Dec 6, 2011

Man for the ages --Renaissance man?

The term "Renaissance man" is vastly overused.

But the term fits Dr. Arlin Epperson, associate professor of business administration, Columbia College Computer and Mathematical Sciences Department.

Here's a partial list of some of the hats he's worn in his 70-some years:

  • Computer information systems, business administration instructor.
  • Father of the Columbia College Online Campus (more on that later).
  • Certified Financial Planner.
  • Columbia College Travel Department head. This department, which boasted 250 students in its 1970s heyday, furnished all the travel agents for mid-Missouri, says Epperson, and many of the flight attendants for TWA, which then had headquarters in Kansas City, St. Louis and other U.S. cities.
  • University of Missouri state extension specialist to school boards, city councils, park boards, not-for-profit agencies, motels, resorts and attractions on planning, financing, and managing facilities and services. He was also a founding board member of the Missouri Community School Association. 
  • Bus driver for the Columbia College Cougars volleyball team, unpaid.
  • Parks and recreation guru, publishing "Leisure Counseling : An Aspect of Leisure Education," "Private and Commercial Recreation," "Tennis Courts, Planning and Construction," and "Christian Leisure," among other books, monographs and research papers. Epperson was the first executive director of the Missouri Park and Recreation Association and the director of the Missouri Department of Natural Resources Division of State Parks, managing 66 state parks and historical sites with a budget of $15 million and more than 400 employees.
  • CFO and CEO, mostly in Minnesota with Thayer Management Inc., a resort development, marketing and management firm.
  • Collections officer (yes, we find this hard to picture too).
  • Lay ordained minister to the public and to pastors and blogging about it from such locations as Vellore, India; Taiwan; Katmandu, Nepal; Lilongwe, Malawi; even Columbia, Mo. Epperson has taught over 10,000 pastors in nearly 50 African cities in Kenya, Tanzania, Zambia, Malawi and Botswana and spends three to four months per year in Africa.
Sometimes these roles merge beautifully. "A couple of years ago," he says, "our star volleyball player, Luana Branco, was engaged to marry one of the star basketball players, Michael Fields. Luana was asking me about a justice of the peace that could marry them, so I offered my services and the church I attend. There were about 200 people there, including 20 or more of Luana’s relatives from Brazil. It was a good time."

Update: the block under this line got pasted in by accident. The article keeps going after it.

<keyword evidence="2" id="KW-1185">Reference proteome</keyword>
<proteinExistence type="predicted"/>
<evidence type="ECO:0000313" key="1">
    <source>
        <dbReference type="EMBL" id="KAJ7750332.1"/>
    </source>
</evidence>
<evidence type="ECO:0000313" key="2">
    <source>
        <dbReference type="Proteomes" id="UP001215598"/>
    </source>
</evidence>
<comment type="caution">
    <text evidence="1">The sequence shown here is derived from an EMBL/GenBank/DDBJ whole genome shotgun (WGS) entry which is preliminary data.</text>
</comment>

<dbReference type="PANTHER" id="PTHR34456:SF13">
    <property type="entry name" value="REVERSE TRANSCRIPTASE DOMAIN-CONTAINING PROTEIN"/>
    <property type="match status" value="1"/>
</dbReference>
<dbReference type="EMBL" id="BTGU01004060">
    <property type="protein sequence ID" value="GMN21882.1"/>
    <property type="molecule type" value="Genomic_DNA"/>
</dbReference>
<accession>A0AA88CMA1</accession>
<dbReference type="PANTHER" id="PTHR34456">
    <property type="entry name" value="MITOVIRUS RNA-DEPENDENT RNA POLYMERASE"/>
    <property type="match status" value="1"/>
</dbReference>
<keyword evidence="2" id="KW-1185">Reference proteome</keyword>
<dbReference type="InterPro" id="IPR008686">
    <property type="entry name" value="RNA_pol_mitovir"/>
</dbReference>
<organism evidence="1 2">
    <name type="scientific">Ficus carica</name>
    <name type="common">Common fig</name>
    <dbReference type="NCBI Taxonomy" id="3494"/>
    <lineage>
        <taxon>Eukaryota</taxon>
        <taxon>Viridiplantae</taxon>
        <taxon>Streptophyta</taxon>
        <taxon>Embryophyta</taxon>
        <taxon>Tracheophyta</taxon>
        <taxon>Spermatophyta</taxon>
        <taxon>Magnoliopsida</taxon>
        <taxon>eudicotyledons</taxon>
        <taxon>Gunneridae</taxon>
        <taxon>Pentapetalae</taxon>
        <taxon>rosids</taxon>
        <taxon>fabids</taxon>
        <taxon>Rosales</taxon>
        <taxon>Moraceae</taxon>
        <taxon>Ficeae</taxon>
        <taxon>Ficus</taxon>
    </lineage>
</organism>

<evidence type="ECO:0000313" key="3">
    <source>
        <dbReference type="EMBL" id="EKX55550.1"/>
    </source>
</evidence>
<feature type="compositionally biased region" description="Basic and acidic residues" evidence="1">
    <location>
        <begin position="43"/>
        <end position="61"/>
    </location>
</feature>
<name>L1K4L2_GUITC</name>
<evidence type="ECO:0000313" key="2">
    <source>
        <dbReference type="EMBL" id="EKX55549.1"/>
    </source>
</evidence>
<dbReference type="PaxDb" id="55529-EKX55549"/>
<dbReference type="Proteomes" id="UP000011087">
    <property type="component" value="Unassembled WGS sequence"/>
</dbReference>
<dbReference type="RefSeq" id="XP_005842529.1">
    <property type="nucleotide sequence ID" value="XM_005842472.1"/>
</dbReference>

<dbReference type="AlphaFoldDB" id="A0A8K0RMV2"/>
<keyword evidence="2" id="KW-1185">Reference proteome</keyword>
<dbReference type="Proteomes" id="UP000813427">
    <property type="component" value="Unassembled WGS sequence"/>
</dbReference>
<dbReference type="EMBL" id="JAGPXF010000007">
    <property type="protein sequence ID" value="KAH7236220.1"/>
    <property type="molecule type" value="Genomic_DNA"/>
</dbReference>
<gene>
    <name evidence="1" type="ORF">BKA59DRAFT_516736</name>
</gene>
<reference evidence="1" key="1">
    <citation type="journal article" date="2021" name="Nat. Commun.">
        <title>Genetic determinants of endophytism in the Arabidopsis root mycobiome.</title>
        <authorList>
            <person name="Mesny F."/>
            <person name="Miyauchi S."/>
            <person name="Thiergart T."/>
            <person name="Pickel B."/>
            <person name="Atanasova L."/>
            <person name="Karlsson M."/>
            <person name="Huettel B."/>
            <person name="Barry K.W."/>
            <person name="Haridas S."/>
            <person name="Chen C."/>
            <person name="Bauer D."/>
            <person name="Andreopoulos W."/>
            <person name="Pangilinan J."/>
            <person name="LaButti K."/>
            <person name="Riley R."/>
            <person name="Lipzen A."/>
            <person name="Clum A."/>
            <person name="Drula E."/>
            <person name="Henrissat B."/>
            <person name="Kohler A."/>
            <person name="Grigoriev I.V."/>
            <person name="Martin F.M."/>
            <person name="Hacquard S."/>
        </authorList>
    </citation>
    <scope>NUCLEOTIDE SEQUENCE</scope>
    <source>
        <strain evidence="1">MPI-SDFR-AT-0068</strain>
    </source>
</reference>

There you have it: Globalism, volleyball and ministering in one fell swoop.

"They seem to come in sequence," Epperson says of his multiple, overlapping vocations. "I don’t do much with recreation and tourism now … volleyball [he was a serious player for over 25 years] and ministry to African pastors are my two main passions. I also am very excited about the Missouri K-12 online consortium we’re developing."

This is a proposed initiative to make available to high school students the kind of online classes now available to post-secondary students.

"There will be a similar explosion in K-12 online as there was in post secondary education 10 years ago," Epperson predicts. "Only this one will affect many more people. There are several factors causing this, including more pressure to save funds [in general, online courses can be provided for about one-quarter the cost of in-seat courses] and the need to raise completion rates. "

As radical as grade schools kids taking classes online may sound, Epperson's last wild initiative resulted in the Online Campus, which now offers 23 degrees and more than 800 courses. There are now over 80,000 enrollments per year.

"One of my talents is to be able to spot trends in education,” he says. “I realized in the mid 1990s that there would be an explosion in post-secondary online education. Then at the 1999 annual fall faculty conference, I heard Dr. Brouder say the college was going to look at some additional directions. He was not specific, but nevertheless, I made a beeline to Dr. Smith's office [Smith is executive vice president and dean for Academic Affairs] and told him if he would give me one course release, I would develop an online program.

"In January 2000 he [Smith] did so, and I began doing research. I had to get an Internet Protocol Multimedia Subsystem running to handle the courses, hire instructors, get courses developed and we were ready and offering courses in October 2000." Epperson then directed the program for its first four years.

As vital as online education is to the college’s future, much of it also lies in developing countries.

"Since I often end up in African countries," Epperson says, "I have talked to a number of potential players. While in Egypt in 2008 I recruited Ola Nosear, who plays middle for the current volleyball team and who is a computer science major. I am presently recruiting an African girls basketball player and two volleyball players, and one, now a junior, we hope will come in fall 2012."

Add recruiter to that list.